With higher and lower estimates of growth rate the figures can be applied to Dr. Hickin's measure of the trunk of the Mawley Oak in 1968. This gives a radius for the trunk of 42.25 inches. The lower estimate of 0.073 inch growth per year divided into 42.25 would give an age of 578 years, plus the 33 to the present equalling 611, suggesting that the tree may originate from 1390. Using the higher estimate of 0.124 inches per year, similar calculation gives an age of 373 years, and an origin about 1628. This latter might seem more plausible, but without any study of growth rings we can only make very rough estimates.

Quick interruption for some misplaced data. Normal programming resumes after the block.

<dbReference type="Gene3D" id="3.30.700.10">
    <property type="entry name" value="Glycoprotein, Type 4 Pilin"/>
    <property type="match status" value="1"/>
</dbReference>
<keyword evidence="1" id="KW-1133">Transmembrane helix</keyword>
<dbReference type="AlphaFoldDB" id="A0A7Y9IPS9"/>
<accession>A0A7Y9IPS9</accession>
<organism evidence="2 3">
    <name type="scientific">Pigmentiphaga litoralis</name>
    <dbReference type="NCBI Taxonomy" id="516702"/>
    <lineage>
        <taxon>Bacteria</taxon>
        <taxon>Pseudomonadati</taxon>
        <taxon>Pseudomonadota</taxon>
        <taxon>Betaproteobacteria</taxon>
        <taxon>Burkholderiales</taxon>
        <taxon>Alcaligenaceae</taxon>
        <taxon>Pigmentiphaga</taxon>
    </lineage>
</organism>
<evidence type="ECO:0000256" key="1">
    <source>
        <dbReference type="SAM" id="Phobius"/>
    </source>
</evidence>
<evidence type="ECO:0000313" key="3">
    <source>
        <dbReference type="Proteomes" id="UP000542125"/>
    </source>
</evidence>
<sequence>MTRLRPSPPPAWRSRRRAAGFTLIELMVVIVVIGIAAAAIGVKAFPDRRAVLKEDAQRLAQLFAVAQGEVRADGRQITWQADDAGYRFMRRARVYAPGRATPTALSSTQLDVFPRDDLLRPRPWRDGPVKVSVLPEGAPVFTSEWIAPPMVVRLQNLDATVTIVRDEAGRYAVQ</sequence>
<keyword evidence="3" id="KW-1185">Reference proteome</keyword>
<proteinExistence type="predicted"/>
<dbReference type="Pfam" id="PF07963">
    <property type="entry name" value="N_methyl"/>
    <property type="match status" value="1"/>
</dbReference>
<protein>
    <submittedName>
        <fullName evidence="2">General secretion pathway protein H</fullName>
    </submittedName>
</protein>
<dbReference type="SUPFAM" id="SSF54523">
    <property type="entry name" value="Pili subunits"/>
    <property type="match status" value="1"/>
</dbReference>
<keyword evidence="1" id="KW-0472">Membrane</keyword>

In 1974 the tree suffered some loss of branches from the NW side. A large section of wood from the tree was set up at the, then newly established, visitor centre at Callow Hill, and a plaque set on the fence to the west. The notice reads:

The Mawley Oak
April 1975
Estimated age                         240 years
Height                                       90 feet
Girth breast height              24 feet
Max. spread of canopy           130 feet

In August 1974 several large branches broke away
from the main trunk, probably due to an earlier lightening
strike coupled with the great weight of the lower limbs.
Local residents and supporters of the Cleobury Mortimer Branch
of the Shropshire Conservation Trust, raised a sum of 343 to
carry out the necessary work for the preservation of this
fine tree. Young oaks were also planted near it.

Work has been done on the tree from time to time and the last few years have shown some stag's heading.